I started running a bit before turning 50 to lose weight (check), get fit (check), and keep my bones strong (check).

Running is now my go-to exercise but also my favorite way to meditate, solve problems, get creative and let off steam. It’s my super-power. If you’re a runner, you already know what I’m talking about. If you’re not, I encourage you to consider becoming a runner (try the Jeff Galloway Run/Walk/Run program to get started. Hundreds of thousands of runners of all ages and abilities (including me!) swear by his program.).

When I first started running, I was fairly slow, not having done much to keep in shape leading up to 50. There was a lot of huffing and puffing going on. But, sticking with it and pushing myself helped me to cross the finish line at my first NYC Marathon a year later. I loved the experience so much, I’ve run six NYC Marathons and two in other cities. I’m pretty proud of my racing record, but the thing I’m most proud of is this: with each NYC Marathon, I’ve gotten faster. Every race has been a personal best.

I started out pretty slowly, finishing my first marathon close to 6 hours (I truly had no idea what I was doing and hadn’t trained nearly enough). But a few months ago, weeks before turning 63, I ran my fastest marathon ever — 5:10. I was aiming for a sub-5 hour marathon but — as my daughter pointed out correctly — I can’t seem to get out of the habit of stopping for photos with New York’s Finest and Bravest who are always along the course. That gives me hope that I am, indeed, a sub-5 hour marathoner if I could just stay focused and stop posing with the firemen. Stay tuned.

But, why was I getting faster even though I was getting older? The more serious approach to training and eating? The copies of Runner’s World I scour through regularly for tips? The Pedialyte I sip for days leading up to the big event? The Maurten gels? All of the above?

Or, is it the shoes?

Ah, the shoes.

I can’t even remember the brand of shoe I wore when I first started running. But eventually, when things got more serious and I became more focused, at the advice of a podiatrist I switched to HOKA One One running shoes. They are specifically geared to protecting joints from all the pounding and I highly recommend them for people who are just starting out, especially those who are older. (Here’s a photo of me wearing my HOKA’s with the world-famous Meb Keflezighi,)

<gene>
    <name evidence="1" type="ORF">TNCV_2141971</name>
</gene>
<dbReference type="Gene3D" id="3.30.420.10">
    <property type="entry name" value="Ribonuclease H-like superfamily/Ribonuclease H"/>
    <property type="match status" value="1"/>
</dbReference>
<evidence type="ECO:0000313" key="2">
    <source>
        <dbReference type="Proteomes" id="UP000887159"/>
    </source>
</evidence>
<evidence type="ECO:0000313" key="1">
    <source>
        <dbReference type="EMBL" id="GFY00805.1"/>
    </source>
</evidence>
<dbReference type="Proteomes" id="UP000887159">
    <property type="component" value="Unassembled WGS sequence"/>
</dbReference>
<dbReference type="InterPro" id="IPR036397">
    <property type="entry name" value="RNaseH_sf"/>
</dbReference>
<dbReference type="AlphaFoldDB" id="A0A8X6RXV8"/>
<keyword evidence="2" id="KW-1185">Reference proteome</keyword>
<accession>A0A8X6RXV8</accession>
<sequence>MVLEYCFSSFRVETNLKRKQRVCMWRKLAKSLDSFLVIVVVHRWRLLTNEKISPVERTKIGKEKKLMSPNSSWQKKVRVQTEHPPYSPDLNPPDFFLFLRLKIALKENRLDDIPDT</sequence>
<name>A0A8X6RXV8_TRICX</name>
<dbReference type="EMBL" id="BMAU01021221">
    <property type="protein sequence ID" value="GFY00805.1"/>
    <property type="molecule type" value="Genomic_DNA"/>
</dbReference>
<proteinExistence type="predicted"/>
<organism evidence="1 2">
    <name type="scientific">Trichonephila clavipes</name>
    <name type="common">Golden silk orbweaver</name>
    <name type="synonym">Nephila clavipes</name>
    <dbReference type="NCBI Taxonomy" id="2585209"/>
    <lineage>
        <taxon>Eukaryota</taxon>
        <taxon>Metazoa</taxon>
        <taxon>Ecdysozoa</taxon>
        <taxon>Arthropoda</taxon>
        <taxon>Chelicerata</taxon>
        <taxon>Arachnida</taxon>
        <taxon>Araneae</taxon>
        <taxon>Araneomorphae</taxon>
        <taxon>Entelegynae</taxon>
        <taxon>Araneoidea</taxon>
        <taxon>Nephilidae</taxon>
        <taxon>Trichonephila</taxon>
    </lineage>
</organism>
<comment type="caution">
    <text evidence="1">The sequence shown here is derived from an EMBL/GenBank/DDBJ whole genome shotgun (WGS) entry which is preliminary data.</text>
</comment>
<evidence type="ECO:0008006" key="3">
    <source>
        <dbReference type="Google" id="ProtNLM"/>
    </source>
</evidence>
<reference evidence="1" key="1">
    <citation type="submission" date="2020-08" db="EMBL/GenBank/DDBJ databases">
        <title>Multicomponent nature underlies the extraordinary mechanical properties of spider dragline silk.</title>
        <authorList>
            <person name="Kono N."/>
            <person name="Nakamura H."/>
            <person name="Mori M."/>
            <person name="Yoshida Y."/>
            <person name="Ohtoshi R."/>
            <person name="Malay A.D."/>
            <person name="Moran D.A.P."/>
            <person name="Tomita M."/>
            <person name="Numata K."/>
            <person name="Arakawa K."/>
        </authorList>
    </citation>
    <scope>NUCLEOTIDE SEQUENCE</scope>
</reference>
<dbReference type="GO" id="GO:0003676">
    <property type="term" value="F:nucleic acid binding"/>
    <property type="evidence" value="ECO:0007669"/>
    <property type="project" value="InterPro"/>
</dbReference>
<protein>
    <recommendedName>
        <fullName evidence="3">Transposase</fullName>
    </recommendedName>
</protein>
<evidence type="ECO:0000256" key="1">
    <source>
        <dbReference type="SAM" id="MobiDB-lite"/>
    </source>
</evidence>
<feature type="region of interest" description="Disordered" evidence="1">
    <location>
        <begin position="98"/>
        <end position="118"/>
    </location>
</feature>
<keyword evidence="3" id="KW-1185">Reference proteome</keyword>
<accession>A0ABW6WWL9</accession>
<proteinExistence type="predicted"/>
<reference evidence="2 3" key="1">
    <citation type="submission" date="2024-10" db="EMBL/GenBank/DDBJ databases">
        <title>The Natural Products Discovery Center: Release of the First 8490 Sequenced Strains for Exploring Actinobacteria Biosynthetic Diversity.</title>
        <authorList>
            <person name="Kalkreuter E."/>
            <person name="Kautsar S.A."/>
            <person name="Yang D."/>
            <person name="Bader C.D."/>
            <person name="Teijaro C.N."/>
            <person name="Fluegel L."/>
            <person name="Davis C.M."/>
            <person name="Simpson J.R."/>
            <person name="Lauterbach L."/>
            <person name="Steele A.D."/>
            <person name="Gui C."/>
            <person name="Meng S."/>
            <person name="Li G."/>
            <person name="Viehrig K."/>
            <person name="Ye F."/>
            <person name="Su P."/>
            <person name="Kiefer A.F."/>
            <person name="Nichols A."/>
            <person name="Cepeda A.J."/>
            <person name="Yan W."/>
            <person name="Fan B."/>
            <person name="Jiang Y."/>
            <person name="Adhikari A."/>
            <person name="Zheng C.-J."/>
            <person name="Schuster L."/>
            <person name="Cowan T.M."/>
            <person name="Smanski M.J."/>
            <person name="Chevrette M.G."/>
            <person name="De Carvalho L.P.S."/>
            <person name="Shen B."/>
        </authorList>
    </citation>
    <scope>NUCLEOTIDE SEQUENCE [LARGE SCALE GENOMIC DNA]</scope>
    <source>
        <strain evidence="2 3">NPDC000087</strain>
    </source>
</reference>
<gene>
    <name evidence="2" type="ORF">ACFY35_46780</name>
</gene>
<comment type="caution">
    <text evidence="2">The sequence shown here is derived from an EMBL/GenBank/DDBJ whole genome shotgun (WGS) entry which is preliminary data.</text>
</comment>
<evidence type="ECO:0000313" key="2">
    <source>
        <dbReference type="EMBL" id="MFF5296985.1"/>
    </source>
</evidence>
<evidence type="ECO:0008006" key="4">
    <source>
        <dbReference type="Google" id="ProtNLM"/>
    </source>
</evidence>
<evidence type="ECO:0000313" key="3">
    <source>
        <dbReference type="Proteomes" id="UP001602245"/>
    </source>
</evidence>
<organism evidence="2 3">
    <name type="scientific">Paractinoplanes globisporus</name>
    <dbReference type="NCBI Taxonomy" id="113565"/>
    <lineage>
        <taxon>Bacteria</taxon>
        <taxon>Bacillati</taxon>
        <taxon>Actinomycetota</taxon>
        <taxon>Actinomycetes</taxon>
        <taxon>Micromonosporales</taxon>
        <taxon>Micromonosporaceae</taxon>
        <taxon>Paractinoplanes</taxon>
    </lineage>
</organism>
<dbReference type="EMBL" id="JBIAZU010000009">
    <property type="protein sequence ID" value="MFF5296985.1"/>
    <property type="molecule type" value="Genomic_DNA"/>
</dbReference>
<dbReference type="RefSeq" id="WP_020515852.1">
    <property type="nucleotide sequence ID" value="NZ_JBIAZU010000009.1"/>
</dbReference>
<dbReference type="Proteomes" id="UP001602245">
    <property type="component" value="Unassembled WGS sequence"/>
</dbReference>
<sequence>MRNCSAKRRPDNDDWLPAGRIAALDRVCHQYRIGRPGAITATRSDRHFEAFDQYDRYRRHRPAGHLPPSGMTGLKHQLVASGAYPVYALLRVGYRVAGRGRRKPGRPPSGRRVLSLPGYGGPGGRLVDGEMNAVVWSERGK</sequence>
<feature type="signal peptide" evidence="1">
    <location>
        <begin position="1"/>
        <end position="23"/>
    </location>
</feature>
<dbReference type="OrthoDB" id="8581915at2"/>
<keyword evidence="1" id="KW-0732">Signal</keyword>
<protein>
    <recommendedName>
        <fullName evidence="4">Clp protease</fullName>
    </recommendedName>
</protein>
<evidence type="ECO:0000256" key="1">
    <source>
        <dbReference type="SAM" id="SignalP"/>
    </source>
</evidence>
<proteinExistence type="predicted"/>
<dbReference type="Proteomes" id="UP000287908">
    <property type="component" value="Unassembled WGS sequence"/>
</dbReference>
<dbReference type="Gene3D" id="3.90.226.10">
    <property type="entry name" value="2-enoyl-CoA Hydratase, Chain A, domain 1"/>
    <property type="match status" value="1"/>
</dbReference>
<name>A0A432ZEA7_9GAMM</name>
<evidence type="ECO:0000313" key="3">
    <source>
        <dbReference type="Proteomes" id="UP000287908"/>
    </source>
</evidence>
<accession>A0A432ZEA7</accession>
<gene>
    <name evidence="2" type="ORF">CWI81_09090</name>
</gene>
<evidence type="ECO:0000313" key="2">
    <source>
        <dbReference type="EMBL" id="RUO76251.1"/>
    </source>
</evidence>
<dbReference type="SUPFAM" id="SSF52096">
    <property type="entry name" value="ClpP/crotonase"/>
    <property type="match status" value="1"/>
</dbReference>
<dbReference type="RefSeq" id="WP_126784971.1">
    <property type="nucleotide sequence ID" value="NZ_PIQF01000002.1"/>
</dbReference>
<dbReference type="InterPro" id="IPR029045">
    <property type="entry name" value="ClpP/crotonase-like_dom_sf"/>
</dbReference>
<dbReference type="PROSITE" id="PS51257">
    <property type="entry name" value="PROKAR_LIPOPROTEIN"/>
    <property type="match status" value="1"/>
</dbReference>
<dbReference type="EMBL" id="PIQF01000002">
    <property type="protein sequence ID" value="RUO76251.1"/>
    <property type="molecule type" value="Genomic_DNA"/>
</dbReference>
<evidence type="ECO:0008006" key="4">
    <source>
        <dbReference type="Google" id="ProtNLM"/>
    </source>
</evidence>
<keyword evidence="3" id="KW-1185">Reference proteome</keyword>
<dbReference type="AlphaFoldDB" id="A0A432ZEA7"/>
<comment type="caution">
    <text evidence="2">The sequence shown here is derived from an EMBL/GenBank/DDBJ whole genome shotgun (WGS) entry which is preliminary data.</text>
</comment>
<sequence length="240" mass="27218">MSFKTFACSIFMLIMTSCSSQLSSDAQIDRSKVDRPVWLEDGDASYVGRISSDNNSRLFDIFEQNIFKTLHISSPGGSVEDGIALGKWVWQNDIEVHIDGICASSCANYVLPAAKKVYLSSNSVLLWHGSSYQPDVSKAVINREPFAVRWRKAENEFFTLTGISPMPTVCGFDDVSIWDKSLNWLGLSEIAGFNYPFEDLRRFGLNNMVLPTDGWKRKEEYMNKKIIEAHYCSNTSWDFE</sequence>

Even though I’m a huge HOKA fan (love the Clifton model), about a year ago I started to feel as though my body could move faster, but my shoes were holding me back. Mind over matter or a poor attempt to make my shoes the scapegoat?

On the recommendation of a shoe expert, I bought the Adidas Adizero Boston 7. I trained with these shoes from May 2019 all the way up to the NYC Marathon in November, and was able to shave 20 minutes off my finish time from 2018 while PR-ing every other race I was in. I just knew I had found “the shoe”. (Here’s a few photos wearing the really great Adidas Adizero).

Then, Eliud Kipchoge broke the world record and completed a marathon in under two hours. something no one had been able to do, ever. What was on his feet? The ZoomX Vaporfly Next% prototype. Then following on the heels of Eliud’s huge accomplishment, Brigid Kosgei smashed the women’s marathon record by 1.5 minutes wearing the same shoe. In November 2019, Kenya’s Geoffrey Kamworor won the NYC Marathon. What was he wearing? Yep, the Vaporfly.

This was such big news that these victories went way beyond the running community and poured into the rest of the world. Nike it seems had developed a new material — a foam called Pebax — which creates an 87% increase in energy return. And the shape of the shoe causes a runner to rock from their heels to their toes as they land, allowing them to push off again with even greater force and speed, without expending nearly as much energy.

In other words, if two runners with the same abilities were running a race, the one wearing the Vaporfly would win.